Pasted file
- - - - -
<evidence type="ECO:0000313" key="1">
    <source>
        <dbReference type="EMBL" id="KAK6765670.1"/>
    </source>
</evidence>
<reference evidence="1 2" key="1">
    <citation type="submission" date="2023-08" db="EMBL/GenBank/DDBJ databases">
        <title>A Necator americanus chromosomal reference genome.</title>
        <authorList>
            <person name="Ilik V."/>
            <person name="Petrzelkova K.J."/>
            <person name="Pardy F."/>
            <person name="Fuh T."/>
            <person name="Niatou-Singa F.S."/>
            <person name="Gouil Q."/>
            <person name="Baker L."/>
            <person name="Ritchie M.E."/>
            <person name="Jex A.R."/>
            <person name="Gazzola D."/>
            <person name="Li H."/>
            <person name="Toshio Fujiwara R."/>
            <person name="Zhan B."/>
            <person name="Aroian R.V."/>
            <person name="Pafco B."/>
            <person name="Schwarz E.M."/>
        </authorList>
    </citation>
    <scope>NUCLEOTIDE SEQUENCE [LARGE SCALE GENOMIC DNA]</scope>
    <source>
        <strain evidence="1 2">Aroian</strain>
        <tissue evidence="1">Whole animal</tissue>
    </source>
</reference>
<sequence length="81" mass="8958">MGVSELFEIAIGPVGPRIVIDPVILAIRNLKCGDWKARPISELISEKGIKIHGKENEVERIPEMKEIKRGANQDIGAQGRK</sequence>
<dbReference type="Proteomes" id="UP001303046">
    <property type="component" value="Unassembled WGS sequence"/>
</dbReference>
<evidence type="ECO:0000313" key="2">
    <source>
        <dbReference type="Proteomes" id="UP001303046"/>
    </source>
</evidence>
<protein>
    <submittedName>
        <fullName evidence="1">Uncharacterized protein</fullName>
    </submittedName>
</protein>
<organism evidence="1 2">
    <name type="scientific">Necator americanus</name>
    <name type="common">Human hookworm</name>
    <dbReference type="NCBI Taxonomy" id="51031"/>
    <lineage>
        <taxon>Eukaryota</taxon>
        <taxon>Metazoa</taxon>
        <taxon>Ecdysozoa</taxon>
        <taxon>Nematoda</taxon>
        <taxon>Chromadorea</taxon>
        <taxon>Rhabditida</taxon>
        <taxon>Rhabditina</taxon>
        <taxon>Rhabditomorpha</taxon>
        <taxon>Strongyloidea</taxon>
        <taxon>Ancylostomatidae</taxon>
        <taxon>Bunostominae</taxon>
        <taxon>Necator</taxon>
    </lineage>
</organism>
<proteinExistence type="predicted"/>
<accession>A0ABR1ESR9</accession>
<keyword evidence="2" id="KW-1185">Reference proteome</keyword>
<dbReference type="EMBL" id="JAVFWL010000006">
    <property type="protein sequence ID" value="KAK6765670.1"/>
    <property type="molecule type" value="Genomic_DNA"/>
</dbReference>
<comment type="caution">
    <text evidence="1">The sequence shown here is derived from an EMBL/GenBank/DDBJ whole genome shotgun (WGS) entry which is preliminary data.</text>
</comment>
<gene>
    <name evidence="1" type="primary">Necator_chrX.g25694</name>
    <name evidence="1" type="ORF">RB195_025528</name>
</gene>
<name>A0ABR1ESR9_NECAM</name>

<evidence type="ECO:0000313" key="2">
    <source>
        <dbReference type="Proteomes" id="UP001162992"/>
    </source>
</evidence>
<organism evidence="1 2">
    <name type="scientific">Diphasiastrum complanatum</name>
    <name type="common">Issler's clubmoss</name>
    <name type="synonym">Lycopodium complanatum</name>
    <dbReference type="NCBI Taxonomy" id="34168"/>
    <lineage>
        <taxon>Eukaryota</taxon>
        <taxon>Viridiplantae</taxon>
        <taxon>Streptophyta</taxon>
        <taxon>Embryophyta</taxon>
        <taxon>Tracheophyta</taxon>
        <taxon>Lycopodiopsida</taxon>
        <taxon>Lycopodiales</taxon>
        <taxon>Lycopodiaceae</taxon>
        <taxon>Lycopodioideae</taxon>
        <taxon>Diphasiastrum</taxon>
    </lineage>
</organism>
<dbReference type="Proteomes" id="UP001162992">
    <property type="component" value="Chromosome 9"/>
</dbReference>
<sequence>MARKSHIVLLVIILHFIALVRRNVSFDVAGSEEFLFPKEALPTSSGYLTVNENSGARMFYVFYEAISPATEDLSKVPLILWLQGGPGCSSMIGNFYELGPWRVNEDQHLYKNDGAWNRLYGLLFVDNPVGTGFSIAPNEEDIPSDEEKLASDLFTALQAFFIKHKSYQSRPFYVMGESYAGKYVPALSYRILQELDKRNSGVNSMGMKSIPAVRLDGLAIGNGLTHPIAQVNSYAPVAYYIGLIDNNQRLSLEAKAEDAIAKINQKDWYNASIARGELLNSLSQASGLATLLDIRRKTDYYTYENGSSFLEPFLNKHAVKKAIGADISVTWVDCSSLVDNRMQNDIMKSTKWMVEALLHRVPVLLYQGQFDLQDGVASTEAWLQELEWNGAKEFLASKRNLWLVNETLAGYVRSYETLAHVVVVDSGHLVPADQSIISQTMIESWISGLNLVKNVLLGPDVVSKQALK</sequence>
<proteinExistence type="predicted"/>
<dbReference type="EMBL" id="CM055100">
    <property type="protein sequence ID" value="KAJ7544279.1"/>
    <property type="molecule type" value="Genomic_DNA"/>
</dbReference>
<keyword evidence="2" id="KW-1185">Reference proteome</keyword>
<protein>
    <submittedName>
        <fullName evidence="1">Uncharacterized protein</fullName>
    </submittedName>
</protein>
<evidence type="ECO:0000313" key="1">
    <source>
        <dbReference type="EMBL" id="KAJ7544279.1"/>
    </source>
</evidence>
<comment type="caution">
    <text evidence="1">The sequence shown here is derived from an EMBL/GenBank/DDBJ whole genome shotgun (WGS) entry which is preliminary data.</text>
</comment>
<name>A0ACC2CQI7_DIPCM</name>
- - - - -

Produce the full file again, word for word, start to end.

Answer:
<evidence type="ECO:0000313" key="1">
    <source>
        <dbReference type="EMBL" id="KAK6765670.1"/>
    </source>
</evidence>
<reference evidence="1 2" key="1">
    <citation type="submission" date="2023-08" db="EMBL/GenBank/DDBJ databases">
        <title>A Necator americanus chromosomal reference genome.</title>
        <authorList>
            <person name="Ilik V."/>
            <person name="Petrzelkova K.J."/>
            <person name="Pardy F."/>
            <person name="Fuh T."/>
            <person name="Niatou-Singa F.S."/>
            <person name="Gouil Q."/>
            <person name="Baker L."/>
            <person name="Ritchie M.E."/>
            <person name="Jex A.R."/>
            <person name="Gazzola D."/>
            <person name="Li H."/>
            <person name="Toshio Fujiwara R."/>
            <person name="Zhan B."/>
            <person name="Aroian R.V."/>
            <person name="Pafco B."/>
            <person name="Schwarz E.M."/>
        </authorList>
    </citation>
    <scope>NUCLEOTIDE SEQUENCE [LARGE SCALE GENOMIC DNA]</scope>
    <source>
        <strain evidence="1 2">Aroian</strain>
        <tissue evidence="1">Whole animal</tissue>
    </source>
</reference>
<sequence length="81" mass="8958">MGVSELFEIAIGPVGPRIVIDPVILAIRNLKCGDWKARPISELISEKGIKIHGKENEVERIPEMKEIKRGANQDIGAQGRK</sequence>
<dbReference type="Proteomes" id="UP001303046">
    <property type="component" value="Unassembled WGS sequence"/>
</dbReference>
<evidence type="ECO:0000313" key="2">
    <source>
        <dbReference type="Proteomes" id="UP001303046"/>
    </source>
</evidence>
<protein>
    <submittedName>
        <fullName evidence="1">Uncharacterized protein</fullName>
    </submittedName>
</protein>
<organism evidence="1 2">
    <name type="scientific">Necator americanus</name>
    <name type="common">Human hookworm</name>
    <dbReference type="NCBI Taxonomy" id="51031"/>
    <lineage>
        <taxon>Eukaryota</taxon>
        <taxon>Metazoa</taxon>
        <taxon>Ecdysozoa</taxon>
        <taxon>Nematoda</taxon>
        <taxon>Chromadorea</taxon>
        <taxon>Rhabditida</taxon>
        <taxon>Rhabditina</taxon>
        <taxon>Rhabditomorpha</taxon>
        <taxon>Strongyloidea</taxon>
        <taxon>Ancylostomatidae</taxon>
        <taxon>Bunostominae</taxon>
        <taxon>Necator</taxon>
    </lineage>
</organism>
<proteinExistence type="predicted"/>
<accession>A0ABR1ESR9</accession>
<keyword evidence="2" id="KW-1185">Reference proteome</keyword>
<dbReference type="EMBL" id="JAVFWL010000006">
    <property type="protein sequence ID" value="KAK6765670.1"/>
    <property type="molecule type" value="Genomic_DNA"/>
</dbReference>
<comment type="caution">
    <text evidence="1">The sequence shown here is derived from an EMBL/GenBank/DDBJ whole genome shotgun (WGS) entry which is preliminary data.</text>
</comment>
<gene>
    <name evidence="1" type="primary">Necator_chrX.g25694</name>
    <name evidence="1" type="ORF">RB195_025528</name>
</gene>
<name>A0ABR1ESR9_NECAM</name>

<evidence type="ECO:0000313" key="2">
    <source>
        <dbReference type="Proteomes" id="UP001162992"/>
    </source>
</evidence>
<organism evidence="1 2">
    <name type="scientific">Diphasiastrum complanatum</name>
    <name type="common">Issler's clubmoss</name>
    <name type="synonym">Lycopodium complanatum</name>
    <dbReference type="NCBI Taxonomy" id="34168"/>
    <lineage>
        <taxon>Eukaryota</taxon>
        <taxon>Viridiplantae</taxon>
        <taxon>Streptophyta</taxon>
        <taxon>Embryophyta</taxon>
        <taxon>Tracheophyta</taxon>
        <taxon>Lycopodiopsida</taxon>
        <taxon>Lycopodiales</taxon>
        <taxon>Lycopodiaceae</taxon>
        <taxon>Lycopodioideae</taxon>
        <taxon>Diphasiastrum</taxon>
    </lineage>
</organism>
<dbReference type="Proteomes" id="UP001162992">
    <property type="component" value="Chromosome 9"/>
</dbReference>
<sequence>MARKSHIVLLVIILHFIALVRRNVSFDVAGSEEFLFPKEALPTSSGYLTVNENSGARMFYVFYEAISPATEDLSKVPLILWLQGGPGCSSMIGNFYELGPWRVNEDQHLYKNDGAWNRLYGLLFVDNPVGTGFSIAPNEEDIPSDEEKLASDLFTALQAFFIKHKSYQSRPFYVMGESYAGKYVPALSYRILQELDKRNSGVNSMGMKSIPAVRLDGLAIGNGLTHPIAQVNSYAPVAYYIGLIDNNQRLSLEAKAEDAIAKINQKDWYNASIARGELLNSLSQASGLATLLDIRRKTDYYTYENGSSFLEPFLNKHAVKKAIGADISVTWVDCSSLVDNRMQNDIMKSTKWMVEALLHRVPVLLYQGQFDLQDGVASTEAWLQELEWNGAKEFLASKRNLWLVNETLAGYVRSYETLAHVVVVDSGHLVPADQSIISQTMIESWISGLNLVKNVLLGPDVVSKQALK</sequence>
<proteinExistence type="predicted"/>
<dbReference type="EMBL" id="CM055100">
    <property type="protein sequence ID" value="KAJ7544279.1"/>
    <property type="molecule type" value="Genomic_DNA"/>
</dbReference>
<keyword evidence="2" id="KW-1185">Reference proteome</keyword>
<protein>
    <submittedName>
        <fullName evidence="1">Uncharacterized protein</fullName>
    </submittedName>
</protein>
<evidence type="ECO:0000313" key="1">
    <source>
        <dbReference type="EMBL" id="KAJ7544279.1"/>
    </source>
</evidence>
<comment type="caution">
    <text evidence="1">The sequence shown here is derived from an EMBL/GenBank/DDBJ whole genome shotgun (WGS) entry which is preliminary data.</text>
</comment>
<name>A0ACC2CQI7_DIPCM</name>